Word Wednesday.



1: a wily subterfuge.

2: an action intended to mislead, deceive, or trick; stratagem.

[Origin: French, from Old French, roundabout path taken by fleeing game, trickery, from reuser. Early 15c., “dodging movements of a hunted animal; 1620s, a trick, from Old French ruse, reuse diversion, switch in flight; trick, jest (14c.), back-formed noun from reuser to dodge, repel, retreat; deceive, cheat,” from Latin recusare deny, reject, oppose, from re– + causari plead as a reason, object, allege, from causa reason, cause]


“She was already thinking of how she may use the astrologer to negotiate a better fee with the Village Chief. The stars and their confluence could at first be hard to read, leaving some uncertainty about whether the two prospective spouses were well suited to each other. Then, if the groom was steadfast on getting the bride that he had his eyes on, for an additional fee the matchmaker could be convinced to get a second astrologer’s interpretation, one more auspicious and conforming to the will of heaven. She had been doing her trade throughout several provinces for years, and that ruse had yet to fail her. – Village Teacher, by Neihtn.

Note: Village Teacher is an excellent story, recommended.

Fairy Tales: Little Red Riding-Hood.

The illustrations to The Fairy Tales of Charles Perrault, 1922, by Harry Clarke. Click for full size.

I’ve included the moral of this one because Perrault had written Little Red Riding-Hood as a warning to readers about men who were trying to prey on young girls who were walking through the forest:

The Moral

From this short story easy we discern
What conduct all young people ought to learn.
But above all, young, growing misses fair,
Whose orient rosy blooms begin t’appear:
Who, beauties in the fragrant spring of age,
With pretty airs young hearts are apt t’engage.
Ill do they listen to all sorts of tongues,
Since some inchant and lure like Syrens’ songs.
No wonder therefore ’tis, if over-power’d,
So many of them has the Wolf devour’d.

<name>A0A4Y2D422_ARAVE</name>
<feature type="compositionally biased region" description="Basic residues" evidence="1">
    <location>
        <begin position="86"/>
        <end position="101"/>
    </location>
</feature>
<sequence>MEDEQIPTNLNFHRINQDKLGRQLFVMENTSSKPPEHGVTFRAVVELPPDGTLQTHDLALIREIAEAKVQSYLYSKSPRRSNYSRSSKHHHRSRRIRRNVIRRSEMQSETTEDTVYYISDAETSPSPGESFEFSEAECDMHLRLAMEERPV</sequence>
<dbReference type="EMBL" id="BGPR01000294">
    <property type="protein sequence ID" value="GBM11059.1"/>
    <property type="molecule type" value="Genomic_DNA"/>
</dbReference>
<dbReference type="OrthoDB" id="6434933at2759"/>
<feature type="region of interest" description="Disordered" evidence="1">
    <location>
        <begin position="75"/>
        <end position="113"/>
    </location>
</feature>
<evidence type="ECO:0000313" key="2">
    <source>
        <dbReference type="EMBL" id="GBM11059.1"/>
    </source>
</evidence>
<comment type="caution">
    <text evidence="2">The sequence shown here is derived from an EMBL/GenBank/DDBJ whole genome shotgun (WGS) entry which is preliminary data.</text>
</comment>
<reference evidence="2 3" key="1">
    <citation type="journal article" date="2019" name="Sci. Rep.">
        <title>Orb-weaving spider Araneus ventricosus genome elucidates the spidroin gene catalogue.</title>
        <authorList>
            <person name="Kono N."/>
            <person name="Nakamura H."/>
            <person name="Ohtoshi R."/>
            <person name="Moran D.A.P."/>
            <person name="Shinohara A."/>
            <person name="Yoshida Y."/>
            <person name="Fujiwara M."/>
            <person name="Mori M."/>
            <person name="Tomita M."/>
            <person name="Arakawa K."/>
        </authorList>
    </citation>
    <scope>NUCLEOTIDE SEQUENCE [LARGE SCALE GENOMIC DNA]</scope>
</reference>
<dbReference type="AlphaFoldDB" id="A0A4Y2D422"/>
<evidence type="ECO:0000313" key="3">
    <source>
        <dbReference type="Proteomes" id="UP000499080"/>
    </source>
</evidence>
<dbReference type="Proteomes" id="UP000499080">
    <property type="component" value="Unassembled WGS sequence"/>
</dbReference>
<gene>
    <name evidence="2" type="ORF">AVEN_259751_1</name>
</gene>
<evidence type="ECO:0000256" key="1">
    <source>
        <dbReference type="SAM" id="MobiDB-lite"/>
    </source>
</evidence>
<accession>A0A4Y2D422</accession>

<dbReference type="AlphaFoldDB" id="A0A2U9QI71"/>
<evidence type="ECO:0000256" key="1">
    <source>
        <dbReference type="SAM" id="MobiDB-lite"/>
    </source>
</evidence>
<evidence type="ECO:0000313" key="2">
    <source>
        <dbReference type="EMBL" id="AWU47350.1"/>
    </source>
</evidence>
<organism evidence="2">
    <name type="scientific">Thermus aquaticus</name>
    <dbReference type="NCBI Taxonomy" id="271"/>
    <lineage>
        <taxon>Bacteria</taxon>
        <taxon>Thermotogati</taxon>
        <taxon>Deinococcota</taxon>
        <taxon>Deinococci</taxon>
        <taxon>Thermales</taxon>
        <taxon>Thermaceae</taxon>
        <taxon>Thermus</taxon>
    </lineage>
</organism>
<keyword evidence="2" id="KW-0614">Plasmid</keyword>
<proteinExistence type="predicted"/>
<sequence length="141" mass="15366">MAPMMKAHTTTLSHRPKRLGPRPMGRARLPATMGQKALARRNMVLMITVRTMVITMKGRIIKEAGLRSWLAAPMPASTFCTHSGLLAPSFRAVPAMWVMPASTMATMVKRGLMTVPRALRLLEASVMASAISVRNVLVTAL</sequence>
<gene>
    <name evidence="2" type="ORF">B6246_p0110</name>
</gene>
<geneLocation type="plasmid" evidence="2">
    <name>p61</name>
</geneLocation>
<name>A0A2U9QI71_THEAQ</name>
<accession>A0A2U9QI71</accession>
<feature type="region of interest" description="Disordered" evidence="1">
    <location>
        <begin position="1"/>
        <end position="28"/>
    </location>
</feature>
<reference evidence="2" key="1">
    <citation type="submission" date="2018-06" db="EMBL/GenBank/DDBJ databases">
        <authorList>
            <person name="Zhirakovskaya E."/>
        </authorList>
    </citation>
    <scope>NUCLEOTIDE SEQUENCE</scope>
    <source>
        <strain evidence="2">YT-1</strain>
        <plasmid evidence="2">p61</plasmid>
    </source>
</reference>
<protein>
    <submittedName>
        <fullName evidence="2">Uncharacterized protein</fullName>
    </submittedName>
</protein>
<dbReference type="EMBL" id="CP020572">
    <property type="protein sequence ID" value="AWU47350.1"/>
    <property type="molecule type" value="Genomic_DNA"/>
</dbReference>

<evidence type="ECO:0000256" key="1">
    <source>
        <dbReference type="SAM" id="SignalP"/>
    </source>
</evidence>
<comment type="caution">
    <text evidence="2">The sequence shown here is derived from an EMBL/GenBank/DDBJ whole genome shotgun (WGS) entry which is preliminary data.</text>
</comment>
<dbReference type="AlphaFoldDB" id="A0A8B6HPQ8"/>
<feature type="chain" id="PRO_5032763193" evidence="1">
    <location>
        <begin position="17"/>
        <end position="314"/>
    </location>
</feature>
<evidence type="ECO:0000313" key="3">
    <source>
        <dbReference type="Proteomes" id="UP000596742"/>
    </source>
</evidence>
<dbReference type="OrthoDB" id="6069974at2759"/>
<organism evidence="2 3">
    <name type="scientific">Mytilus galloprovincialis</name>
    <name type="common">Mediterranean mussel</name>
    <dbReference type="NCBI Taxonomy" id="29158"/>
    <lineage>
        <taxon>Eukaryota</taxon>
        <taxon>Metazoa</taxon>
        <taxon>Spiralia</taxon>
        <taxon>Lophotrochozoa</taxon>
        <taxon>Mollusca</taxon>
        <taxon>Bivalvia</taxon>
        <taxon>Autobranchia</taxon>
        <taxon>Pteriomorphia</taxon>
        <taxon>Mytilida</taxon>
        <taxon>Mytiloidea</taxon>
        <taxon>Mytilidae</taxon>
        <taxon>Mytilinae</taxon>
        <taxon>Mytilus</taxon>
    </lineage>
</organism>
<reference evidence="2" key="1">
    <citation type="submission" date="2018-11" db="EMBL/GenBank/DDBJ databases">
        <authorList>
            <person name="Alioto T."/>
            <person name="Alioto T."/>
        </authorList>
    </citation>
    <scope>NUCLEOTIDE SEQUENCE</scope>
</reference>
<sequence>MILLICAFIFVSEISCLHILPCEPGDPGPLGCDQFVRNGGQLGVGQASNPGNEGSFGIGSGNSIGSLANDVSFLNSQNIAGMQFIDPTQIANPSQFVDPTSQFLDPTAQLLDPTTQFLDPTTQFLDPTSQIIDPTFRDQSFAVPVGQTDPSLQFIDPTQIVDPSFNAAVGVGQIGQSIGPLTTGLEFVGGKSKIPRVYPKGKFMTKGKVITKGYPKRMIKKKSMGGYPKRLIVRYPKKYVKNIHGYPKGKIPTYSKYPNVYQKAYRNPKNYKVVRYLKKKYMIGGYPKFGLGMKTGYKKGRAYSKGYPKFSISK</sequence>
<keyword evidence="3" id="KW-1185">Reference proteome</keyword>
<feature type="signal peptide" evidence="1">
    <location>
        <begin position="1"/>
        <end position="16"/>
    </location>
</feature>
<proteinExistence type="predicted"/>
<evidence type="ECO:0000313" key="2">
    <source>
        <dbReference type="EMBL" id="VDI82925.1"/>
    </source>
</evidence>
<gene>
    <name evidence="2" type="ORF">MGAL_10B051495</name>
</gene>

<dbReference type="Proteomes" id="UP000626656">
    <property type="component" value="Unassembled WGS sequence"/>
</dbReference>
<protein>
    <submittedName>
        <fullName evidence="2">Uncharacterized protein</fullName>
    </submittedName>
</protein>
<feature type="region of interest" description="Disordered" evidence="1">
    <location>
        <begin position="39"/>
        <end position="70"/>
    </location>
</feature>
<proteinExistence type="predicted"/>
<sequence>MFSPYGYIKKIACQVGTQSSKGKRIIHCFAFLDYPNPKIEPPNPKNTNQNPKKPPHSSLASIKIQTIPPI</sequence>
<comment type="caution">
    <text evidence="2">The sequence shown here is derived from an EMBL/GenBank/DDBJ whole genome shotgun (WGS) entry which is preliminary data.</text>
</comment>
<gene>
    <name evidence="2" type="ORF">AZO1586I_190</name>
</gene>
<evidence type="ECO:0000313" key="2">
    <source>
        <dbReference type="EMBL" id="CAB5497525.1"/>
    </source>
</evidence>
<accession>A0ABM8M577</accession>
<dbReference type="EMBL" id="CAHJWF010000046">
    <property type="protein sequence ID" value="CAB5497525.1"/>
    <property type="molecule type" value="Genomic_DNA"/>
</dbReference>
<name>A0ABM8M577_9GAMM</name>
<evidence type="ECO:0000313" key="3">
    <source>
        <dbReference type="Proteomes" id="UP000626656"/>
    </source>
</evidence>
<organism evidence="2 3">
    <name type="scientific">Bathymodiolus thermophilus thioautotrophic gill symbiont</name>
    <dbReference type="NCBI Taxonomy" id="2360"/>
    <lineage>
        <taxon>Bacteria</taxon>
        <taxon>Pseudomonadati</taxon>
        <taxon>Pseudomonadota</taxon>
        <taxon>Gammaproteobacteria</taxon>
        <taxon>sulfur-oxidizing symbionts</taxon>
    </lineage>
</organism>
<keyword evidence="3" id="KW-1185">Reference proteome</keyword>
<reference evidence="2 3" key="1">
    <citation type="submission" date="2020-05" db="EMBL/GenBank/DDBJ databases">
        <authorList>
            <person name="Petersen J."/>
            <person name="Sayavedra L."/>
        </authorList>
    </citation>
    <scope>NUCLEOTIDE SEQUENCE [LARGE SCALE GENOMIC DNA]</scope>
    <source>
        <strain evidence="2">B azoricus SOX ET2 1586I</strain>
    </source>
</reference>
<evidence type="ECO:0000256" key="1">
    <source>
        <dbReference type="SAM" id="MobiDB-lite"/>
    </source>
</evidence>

The Wolf, I say, for Wolves too sure there are
Of every sort, and every character.
Some of them mild and gentle-humour’d be,
Of noise and gall, and rancour wholly free;
Who tame, familiar, full of complaisance
Ogle and leer, languish, cajole and glance;
With luring tongues, and language wond’rous sweet,
Follow young ladies as they walk the street,
Ev’n to their very houses, nay, bedside,
And, artful, tho’ their true designs they hide;
Yet ah! these simpering Wolves! Who does not see
Most dangerous of Wolves indeed they be?

Note: Although this particular book was published in 1922, Perrault first published his fairy tales in 1697.

Word Wednesday.



1: Capitalized: a deity erroneously ascribed to Islam by medieval European Christians and represented in early English drama as a violent character.

2: an overbearing or nagging woman: shrew.

[Origin: Middle English Termagaunt, Tervagaunt, Old French Tervagan the imaginary deity: c.1500, “violent, overbearing person” (especially of women), from Teruagant, Teruagaunt (c.1200), name of fictitious Muslim deity appearing in medieval morality plays, from Old French Tervagant, a proper name in “Chanson de Roland” (c.1100), of uncertain origin.

Termagant, adjective: overbearing, shrewish. (C 1598)

“The Englishman hardly knew whether to put him down as a man haunted by a fixed delusion, or as one oppressed by a guilty conscience, or as an unbearably henpecked husband. The probabilities, when reckoned up, certainly pointed to the last idea; but, still, the impression conveyed was that of a more formidable persecutor even than a termagant wife.” – Canon Alberic’s Scrap-Book, M.R. James.


If you like well researched historical fiction, engaging characters, and well plotted and often challenging mysteries, Oliver Pötzsch has you covered with his The Hangman’s Daughter series. So far, the books, in order are: #1: The Hangman’s Daughter, #2: The Dark Monk, #3: The Beggar King, #4: The Poisoned Pilgrim, #5: The Werewolf of Bamberg, #6: The Play of Death. (I stacked them wrong, sorry.) The 7th book will be out early in ‘018.

The main characters are members of the executioner dynasty of the Kuisl family of Bavaria. The author is a descendant of the Kuisl family, and is a meticulous researcher. The books are set in the mid to late 1660s. They are altogether engaging and interesting, with a host of recurring characters, many of the likable; many of them detestable, all of whom you get to know quite well. Most of these characters are various inhabitants of Schongau. The character of Johann Lechner brings Havelock Vetinari to mind, just a bit, albeit with a more Medieval sensibility, which is not always a good thing.

There are, obviously, distressing events in the books, but for the most part, they are kept on the somewhat low key side.  The one exception to this is the prologue in The Hangman’s Daughter, which is both horrifying and very grisly. Mercifully, it’s short. These books are in no way any sort of paean to torture or the like. Altogether, they are grand books, recommended.